May 25, 2013
Debate rages as December 7 ‘D-Day’ approaches
The rapidly approaching implementation of the Media Law, set to be launched when an injunction on Article 161 expires on December 7, continued to be a source of debate yesterday.
Senator María Eugenia Estenssoro (Civic Coalition - Broad Progressive Front) yesterday described the Media Law as “a ferocious assault on the few independent media groups that exist in Argentina” by the national government.
According to the senator, “in all these years there has not been an assault as ferocious and as unlimited against national judges, judges in the Magistrates Council and against the Supreme Court.”
Estenssoro added that “the government and the AFSCA (audiovisual communications regulatory board) are the main violators of the Media Law, as the Federal Authority has not met the timelines for dictating the technical norms.”
“If we continue to degrade the information that reaches citizens and degrade justice, our quality of life will deteriorate,” said the senator.
AFSCA TO TENDER EXCESS LICENCES
AFSCA chief Martín Sabbatella confirmed yesterday that if certain audiovisual media groups did not present an adjustment plan before December 7, when the Media Law is apparently expected to come into effect, then the organization will “tender” those licences “that have exceeded legal stipulations.”
“If a company has 15 licences and the Law only allows it to have 10, and the same company does not produce a plan to adjust to the Law, AFSCA will make the remaining five available after December 7,” said Sabbatella yesterday.
The focus of his comments was widely interpreted to be the Clarín Group, which hopes that its claim on the alleged inconstitutionality of Article 161 of the Media Law is dealt with by the court, although the claim is currently under an injuction that will expire on December 7 if the court does not agree to an extension.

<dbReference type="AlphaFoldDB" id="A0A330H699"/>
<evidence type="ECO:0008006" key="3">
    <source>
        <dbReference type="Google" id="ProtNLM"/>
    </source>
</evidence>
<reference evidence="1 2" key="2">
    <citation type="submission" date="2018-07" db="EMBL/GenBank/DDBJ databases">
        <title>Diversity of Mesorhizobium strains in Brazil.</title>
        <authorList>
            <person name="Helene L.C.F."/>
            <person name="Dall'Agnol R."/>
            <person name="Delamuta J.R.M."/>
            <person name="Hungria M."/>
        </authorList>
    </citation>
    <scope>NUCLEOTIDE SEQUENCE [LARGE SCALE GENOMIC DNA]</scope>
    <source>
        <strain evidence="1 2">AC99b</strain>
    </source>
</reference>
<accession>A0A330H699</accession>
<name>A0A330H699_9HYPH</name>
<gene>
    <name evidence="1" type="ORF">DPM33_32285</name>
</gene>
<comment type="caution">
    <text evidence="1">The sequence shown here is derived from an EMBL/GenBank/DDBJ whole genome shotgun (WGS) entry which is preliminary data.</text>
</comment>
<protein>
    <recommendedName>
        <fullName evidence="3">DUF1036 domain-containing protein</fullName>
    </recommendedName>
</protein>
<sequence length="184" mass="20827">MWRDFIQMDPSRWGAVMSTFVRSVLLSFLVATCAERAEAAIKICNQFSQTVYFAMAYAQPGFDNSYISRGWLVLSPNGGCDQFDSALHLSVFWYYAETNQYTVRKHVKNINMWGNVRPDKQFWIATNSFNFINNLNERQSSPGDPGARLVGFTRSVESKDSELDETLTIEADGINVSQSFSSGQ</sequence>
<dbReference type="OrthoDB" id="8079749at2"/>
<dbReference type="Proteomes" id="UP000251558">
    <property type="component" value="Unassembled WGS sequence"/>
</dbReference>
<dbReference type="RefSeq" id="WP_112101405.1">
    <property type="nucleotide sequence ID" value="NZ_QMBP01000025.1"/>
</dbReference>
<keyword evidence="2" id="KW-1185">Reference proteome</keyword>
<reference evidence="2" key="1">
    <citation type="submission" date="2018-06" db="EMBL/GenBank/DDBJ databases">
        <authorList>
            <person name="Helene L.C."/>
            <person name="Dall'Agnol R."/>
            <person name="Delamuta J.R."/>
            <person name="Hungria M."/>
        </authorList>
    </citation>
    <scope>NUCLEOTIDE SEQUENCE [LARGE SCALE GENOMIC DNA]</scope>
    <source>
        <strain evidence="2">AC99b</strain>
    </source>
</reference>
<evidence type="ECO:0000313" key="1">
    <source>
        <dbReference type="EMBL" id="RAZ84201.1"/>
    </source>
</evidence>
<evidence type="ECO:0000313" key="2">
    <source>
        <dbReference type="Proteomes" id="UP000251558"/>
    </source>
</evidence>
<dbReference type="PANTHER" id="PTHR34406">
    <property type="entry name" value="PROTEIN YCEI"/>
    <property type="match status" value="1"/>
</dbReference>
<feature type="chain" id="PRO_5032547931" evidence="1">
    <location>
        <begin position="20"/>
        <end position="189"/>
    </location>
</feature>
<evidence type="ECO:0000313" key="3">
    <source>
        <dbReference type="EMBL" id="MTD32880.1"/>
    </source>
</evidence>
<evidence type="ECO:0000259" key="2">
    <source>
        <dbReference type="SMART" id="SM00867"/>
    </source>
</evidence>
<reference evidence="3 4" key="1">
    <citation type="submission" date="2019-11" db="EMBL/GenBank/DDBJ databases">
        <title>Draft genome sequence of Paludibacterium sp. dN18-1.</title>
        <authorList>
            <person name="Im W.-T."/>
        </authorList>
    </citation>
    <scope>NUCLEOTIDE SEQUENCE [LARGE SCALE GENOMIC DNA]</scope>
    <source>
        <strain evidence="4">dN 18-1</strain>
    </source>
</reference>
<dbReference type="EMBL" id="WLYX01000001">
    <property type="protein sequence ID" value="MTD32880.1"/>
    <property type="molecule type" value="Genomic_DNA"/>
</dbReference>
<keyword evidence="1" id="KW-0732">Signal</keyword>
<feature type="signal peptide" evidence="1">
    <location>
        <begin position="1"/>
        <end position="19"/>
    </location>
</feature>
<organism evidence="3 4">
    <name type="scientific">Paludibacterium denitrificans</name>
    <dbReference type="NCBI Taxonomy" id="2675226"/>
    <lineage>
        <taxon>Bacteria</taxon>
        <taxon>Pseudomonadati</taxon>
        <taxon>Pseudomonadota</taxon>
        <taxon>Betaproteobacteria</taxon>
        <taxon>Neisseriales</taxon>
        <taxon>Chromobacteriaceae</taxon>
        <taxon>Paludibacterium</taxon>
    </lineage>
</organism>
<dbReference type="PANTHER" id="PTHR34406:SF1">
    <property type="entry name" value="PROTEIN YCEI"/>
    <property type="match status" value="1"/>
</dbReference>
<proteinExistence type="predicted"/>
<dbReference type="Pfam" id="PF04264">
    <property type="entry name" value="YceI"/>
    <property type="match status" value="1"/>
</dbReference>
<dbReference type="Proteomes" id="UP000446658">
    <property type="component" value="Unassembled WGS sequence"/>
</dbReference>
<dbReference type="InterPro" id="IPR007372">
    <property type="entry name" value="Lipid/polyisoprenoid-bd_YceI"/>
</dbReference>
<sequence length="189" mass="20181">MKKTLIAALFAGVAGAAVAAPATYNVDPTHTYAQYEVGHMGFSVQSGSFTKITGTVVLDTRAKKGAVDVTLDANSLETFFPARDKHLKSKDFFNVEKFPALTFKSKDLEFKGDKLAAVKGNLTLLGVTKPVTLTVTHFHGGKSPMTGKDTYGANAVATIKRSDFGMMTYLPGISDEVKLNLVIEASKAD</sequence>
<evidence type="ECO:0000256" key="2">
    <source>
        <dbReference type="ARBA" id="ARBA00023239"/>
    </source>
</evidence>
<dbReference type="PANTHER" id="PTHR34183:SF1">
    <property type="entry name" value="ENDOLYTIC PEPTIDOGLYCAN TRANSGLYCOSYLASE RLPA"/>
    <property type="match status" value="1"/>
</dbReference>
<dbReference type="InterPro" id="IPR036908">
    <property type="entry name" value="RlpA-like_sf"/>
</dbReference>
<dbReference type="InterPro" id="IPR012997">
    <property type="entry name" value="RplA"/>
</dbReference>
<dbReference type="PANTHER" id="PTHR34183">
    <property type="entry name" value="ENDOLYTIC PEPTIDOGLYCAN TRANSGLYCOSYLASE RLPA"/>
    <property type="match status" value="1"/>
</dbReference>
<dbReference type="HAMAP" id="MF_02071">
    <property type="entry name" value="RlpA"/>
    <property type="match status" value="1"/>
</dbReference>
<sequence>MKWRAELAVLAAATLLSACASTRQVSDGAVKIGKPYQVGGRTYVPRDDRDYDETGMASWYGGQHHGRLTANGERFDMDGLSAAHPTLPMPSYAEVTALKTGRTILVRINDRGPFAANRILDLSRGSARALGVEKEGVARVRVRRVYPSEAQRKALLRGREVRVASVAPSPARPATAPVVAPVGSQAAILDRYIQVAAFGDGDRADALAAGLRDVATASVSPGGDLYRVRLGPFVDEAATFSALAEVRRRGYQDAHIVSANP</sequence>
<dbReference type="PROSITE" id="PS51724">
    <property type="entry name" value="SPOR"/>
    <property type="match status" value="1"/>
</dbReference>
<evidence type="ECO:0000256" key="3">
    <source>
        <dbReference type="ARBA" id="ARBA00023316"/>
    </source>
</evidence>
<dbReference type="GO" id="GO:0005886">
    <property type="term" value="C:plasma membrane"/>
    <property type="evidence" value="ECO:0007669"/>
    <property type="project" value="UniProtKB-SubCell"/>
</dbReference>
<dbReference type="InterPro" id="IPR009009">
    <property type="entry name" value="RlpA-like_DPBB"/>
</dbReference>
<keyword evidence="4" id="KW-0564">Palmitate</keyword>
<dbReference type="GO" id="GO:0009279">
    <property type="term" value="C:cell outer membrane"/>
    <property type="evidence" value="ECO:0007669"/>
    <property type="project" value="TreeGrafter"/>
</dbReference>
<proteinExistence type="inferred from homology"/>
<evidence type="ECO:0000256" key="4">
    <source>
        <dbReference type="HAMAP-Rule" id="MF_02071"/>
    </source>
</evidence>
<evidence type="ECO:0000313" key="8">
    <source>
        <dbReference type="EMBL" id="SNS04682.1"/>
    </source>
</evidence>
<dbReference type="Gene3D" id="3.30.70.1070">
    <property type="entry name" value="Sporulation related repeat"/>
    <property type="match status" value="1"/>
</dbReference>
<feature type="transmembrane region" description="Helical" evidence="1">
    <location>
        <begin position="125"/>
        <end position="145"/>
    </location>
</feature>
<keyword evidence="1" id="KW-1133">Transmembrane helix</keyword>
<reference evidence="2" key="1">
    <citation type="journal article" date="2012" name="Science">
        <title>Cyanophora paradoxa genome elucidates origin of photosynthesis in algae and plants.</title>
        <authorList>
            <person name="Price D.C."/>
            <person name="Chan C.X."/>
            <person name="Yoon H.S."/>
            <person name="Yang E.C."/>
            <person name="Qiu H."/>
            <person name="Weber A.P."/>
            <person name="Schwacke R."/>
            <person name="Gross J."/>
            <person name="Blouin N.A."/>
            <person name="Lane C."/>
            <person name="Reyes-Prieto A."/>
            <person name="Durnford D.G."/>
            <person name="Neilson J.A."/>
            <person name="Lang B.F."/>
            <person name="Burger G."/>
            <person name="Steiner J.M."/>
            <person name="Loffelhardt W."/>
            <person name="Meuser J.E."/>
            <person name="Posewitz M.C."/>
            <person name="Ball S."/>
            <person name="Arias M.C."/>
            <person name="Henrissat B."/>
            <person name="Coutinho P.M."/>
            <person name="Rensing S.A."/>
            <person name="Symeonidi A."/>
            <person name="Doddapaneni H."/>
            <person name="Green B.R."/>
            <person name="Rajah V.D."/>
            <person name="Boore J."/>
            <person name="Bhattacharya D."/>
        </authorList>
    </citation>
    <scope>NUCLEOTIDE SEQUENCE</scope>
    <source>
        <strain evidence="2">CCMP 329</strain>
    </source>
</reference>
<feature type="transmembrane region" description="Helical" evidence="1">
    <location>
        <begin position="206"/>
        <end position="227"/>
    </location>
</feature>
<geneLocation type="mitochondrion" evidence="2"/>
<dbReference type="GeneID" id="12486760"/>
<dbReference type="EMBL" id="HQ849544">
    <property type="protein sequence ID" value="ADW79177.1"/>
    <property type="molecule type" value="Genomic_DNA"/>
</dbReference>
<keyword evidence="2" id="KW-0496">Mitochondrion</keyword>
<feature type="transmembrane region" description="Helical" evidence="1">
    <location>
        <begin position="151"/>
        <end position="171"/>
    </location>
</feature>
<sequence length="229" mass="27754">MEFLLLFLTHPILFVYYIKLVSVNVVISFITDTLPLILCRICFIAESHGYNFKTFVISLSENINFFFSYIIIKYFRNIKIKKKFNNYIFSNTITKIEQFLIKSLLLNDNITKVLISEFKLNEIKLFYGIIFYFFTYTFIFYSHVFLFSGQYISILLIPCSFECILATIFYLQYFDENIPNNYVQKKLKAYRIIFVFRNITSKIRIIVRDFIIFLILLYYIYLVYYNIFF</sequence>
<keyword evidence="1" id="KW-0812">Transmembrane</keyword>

“What is strange is that there are those who say that the Law does not apply to them, does not affect them. This is a challenge to democracy and the rule of law,” said Sabbatella in a radio interview yesterday.
“The law sets a limit to ensure that there are no giants that prevent the growth of others, to ensure that there are no dominant positions, so that everybody may be big enough to co- exist with other companies,” said the AFSCA director.
Héctor Magnetto, the head of the Clarín Group, yesterday made rare comments in public about the conflict with the national government over the Media Law.
Magnetto, speaking at a gathering of the international broadcasting association AIR in Montevideo, said the administration of President Cristina Fernández de Kirchner is pressuring the judicial branch over the Media Law. He also compared Argentina to Venezuela.
“Unfortunately, (Argentina) is in a process similar to that of Venezuela although we have not reached their level,” Magnetto said. “I am optimistic because society is starting to react and I think it has reserves to sustain this battle for a long time,” he added.
Speaking yesterday, Supreme Court Justice Raúl Zaffaroni referred to the state of media groups in Argentina, calling for society to “analyze what is being constructs, to see how we are being manipulated and how fears are being injected through artificial constructions.”
The justice also stated that “groups always try to create a threatening reality, a chaotic reality, selecting data from reality that make us live in a terrible world, conforming to the fears that are being generated.”
— Herald with DyN, Telam